On Seniors Night at Alfond Arena, some Maine hockey fans were distributing a petition in an attempt to begin the process to get men’s hockey coach Tim Whitehead fired.

They cited the program’s demise, particularly the second-half collapses in recent years.

It underscored the concern that the program is going to become another perennial non-contender like Bowling Green or Lake Superior State.

Bowling Green made six NCAA Tournament appearances between 1982-1990, including its 1984 NCAA championship, but hasn’t made an NCAA tourney appearance since 1990.

Lake Superior State made 10 NCAA appearances from 1985-1996 and won three NCAA titles. But the Lakers haven’t been to the NCAA tourney since 1996.

Barring a miracle, Maine will miss the NCAA tourney for a fourth consecutive year after a string of nine straight tourney appearances.

It is cause for concern but distributing petitions on Seniors Night wasn’t the time or place for that.

It was a night to celebrate the careers of seniors Jeff Dimmen, Tanner House, Mike Banwell, Josh Van Dyk and Robby Dee.

But it is imperative for Whitehead and his staff to make immediate recruiting inroads and improve the talent base. They have lost several verbally-committed players to Major Junior teams and several players early to the pros. But so have other programs.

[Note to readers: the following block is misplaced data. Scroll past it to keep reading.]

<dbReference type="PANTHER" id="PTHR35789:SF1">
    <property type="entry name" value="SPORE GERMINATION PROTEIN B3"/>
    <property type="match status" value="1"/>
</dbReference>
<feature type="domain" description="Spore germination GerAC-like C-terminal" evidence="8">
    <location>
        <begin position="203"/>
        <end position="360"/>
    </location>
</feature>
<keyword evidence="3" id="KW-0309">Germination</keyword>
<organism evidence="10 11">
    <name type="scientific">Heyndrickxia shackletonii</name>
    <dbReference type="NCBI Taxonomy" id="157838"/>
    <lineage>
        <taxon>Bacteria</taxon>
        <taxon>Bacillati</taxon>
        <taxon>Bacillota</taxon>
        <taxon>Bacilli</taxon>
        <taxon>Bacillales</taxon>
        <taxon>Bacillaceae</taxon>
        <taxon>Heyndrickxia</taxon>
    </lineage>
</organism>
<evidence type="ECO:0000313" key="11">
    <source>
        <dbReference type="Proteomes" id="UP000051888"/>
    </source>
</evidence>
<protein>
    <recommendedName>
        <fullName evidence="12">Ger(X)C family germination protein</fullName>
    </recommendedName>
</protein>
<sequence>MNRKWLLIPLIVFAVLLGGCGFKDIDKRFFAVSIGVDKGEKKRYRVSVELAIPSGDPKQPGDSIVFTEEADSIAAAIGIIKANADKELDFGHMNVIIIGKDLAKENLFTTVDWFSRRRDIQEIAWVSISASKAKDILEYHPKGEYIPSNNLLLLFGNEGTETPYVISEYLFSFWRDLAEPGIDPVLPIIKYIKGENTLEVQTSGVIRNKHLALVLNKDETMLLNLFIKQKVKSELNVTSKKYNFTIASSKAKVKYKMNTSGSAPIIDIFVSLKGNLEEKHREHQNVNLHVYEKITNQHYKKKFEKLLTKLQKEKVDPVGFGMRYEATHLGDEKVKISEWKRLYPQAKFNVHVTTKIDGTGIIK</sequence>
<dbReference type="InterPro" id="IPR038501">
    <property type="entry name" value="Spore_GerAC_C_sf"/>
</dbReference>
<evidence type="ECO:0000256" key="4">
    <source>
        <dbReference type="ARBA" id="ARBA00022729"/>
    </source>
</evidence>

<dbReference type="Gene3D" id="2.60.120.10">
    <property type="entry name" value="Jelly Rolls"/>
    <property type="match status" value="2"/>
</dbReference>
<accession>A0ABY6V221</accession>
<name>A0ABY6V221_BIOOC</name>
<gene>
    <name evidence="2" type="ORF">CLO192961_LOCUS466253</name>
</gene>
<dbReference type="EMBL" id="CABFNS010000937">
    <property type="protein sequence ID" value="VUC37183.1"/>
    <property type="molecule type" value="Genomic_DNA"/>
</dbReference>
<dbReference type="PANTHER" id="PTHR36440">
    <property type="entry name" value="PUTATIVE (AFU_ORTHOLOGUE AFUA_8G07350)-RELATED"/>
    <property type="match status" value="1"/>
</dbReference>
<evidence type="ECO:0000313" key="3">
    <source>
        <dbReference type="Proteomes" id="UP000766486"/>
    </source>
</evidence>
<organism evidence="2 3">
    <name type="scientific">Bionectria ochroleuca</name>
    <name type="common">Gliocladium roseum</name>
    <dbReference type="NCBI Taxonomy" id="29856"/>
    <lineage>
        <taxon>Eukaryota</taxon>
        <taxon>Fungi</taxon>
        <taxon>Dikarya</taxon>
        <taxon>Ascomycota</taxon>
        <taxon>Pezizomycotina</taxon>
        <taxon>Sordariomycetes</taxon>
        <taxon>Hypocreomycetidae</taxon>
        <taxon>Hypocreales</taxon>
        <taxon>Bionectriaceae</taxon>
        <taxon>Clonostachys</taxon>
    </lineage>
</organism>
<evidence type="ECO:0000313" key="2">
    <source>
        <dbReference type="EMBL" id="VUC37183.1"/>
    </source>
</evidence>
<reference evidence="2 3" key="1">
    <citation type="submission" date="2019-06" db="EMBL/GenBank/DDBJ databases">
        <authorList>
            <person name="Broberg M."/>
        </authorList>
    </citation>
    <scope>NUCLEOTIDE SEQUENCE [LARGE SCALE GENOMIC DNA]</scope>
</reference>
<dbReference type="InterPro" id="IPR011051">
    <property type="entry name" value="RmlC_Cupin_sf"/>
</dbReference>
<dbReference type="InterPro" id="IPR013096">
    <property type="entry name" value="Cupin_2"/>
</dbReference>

They must persevere.

Maine has reached the Hockey East semifinals just once in the last five years after making 17 appearances between the 1986-87 and 2008-2009 seasons.

Whitehead defended himself from the criticism, saying, “Nobody cares about this program more than I do or my coaching staff does.”

I believe him.

But the results have to follow. It is a performance-based industry.

The road back to prominence will get more difficult because opposing recruiters will accentuate Maine’s recent demise.

Following a legend like Shawn Walsh was a monumental task after Walsh died of complications from kidney cancer in 2001.

For some, Whitehead has never been accepted even though he led Maine to four Frozen Four appearances in six years and came a whisker away from winning two NCAA titles.

His detractors say he isn’t fiery enough or charismatic enough to lure top-notch recruits to geographically-challenged Orono and to get the most out of his players.

He received a three-year contract extension from out-going athletic director Blake James last year after leading Maine to the Hockey East final where the Bears lost to eventual national champ Boston College.

That late-season run and the prospect for a 2010-2011 NCAA run probably earned him the extension from James. But a one or two-year extension would have made more sense because you want to see continuous progress or you’ve got to go in another direction.

It’s the flagship program for the school and the sport with the best chance of winning a national championship, which it has done twice (1993, 1999). There are only 58 Division I hockey programs.

As it turned out, this year’s team underachieved, going 17-12-7, finishing fifth in the league after being picked second in the preseason poll and getting inexplicably crushed 6-2 by Merrimack in a must-win HE playoff game after losing the opener 5-4.

The disappointment will cost the school some season ticket-holders unless junior right wing Gustav Nyquist waits to begin his pro career in the Detroit Red Wings organization and returns.

He’s a fan favorite and would give Maine’s NCAA Tournament chances a sizeable boost, especially if fellow juniors Brian Flynn, Spencer Abbott and Will O’Neill also return.

Whitehead has a chance to silence his critics and he must capitalize.